Photo: captainslack on flickr
We were looking over past research by Wharton’s Jonah Berger, whose observations about fashion trends at Princeton University we published earlier, and came across a provocative paper from last year: Food, Sex, and the Hunger for Distinction [PDF].This paper offers another look at people’s desire for uniqueness versus conformity.
Berger and Baba Shiv concluded that people are drawn toward uniqueness when they are hungry or sexually aroused. This phenomenon is a type of cross-domain spillover, where an urge in one part of the brain triggers action in another.
In one experiment, men who had been exposed to sexy pictures were more drawn to unique things in a survey. What’s more men who had been exposed to sexy pictures and then given a candy bar were less drawn to unique things, suggesting that satisfying one craving can satisfy all cravings.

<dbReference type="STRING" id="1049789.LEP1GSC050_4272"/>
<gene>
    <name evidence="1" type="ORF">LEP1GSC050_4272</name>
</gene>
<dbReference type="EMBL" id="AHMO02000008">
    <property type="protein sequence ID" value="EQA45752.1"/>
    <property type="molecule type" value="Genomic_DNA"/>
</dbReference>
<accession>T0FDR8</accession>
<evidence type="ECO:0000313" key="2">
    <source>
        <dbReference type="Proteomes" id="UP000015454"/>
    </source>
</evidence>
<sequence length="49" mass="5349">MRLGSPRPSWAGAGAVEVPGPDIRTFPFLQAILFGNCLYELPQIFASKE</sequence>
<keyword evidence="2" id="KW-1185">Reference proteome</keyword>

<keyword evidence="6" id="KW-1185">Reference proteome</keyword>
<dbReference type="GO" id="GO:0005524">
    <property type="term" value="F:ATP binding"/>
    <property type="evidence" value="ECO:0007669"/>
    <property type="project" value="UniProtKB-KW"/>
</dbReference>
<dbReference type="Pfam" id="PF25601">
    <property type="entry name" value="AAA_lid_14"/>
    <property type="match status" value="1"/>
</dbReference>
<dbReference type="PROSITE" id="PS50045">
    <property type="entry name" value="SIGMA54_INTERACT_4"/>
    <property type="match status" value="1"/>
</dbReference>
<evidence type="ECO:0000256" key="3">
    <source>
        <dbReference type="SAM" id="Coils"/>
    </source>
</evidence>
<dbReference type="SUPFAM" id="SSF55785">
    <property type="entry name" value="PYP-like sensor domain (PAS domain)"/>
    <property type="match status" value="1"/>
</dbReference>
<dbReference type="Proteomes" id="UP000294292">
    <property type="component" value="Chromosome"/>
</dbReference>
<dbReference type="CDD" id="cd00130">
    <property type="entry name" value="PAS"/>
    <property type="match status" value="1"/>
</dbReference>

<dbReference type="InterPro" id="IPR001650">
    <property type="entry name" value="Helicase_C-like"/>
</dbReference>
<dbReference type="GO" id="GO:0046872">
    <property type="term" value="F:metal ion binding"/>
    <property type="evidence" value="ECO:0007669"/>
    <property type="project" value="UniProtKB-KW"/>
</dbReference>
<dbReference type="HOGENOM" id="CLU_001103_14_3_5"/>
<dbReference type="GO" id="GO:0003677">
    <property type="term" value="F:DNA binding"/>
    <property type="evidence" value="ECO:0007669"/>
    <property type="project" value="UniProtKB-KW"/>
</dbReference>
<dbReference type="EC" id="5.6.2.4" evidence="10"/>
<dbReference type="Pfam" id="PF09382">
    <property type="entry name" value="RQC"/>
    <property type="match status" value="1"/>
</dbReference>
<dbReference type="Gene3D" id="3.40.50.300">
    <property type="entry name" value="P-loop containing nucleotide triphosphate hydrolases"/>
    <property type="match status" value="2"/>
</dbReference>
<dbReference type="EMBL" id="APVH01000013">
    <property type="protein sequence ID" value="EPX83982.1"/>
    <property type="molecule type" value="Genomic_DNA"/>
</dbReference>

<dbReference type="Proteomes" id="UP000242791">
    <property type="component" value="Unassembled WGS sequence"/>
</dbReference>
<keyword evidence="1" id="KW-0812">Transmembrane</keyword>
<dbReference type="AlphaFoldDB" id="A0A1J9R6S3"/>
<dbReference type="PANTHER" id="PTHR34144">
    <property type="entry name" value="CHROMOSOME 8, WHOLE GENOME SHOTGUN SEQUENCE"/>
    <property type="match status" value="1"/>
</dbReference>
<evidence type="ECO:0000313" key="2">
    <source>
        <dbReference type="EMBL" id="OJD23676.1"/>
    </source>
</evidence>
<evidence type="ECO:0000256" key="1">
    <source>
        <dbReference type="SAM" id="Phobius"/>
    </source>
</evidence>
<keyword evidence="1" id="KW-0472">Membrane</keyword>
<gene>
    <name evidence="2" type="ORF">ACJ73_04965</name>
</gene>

The tendency toward uniqueness was measured with questions like this:
“Suppose that you are in the market for a product and have a general idea about the preferences of your fellow students (e.g. in relation to car brands, you knew that 65% of students owned Brand A, 25% owned Brand B, and 10% Brand C). Which model would you be likely to purchase?”.
Other experiments tested subjects after stimulating their thirst with a sip of a tasty beverage; surveying students entering and leaving a dining hall; and asking how far people would walk for different foods.
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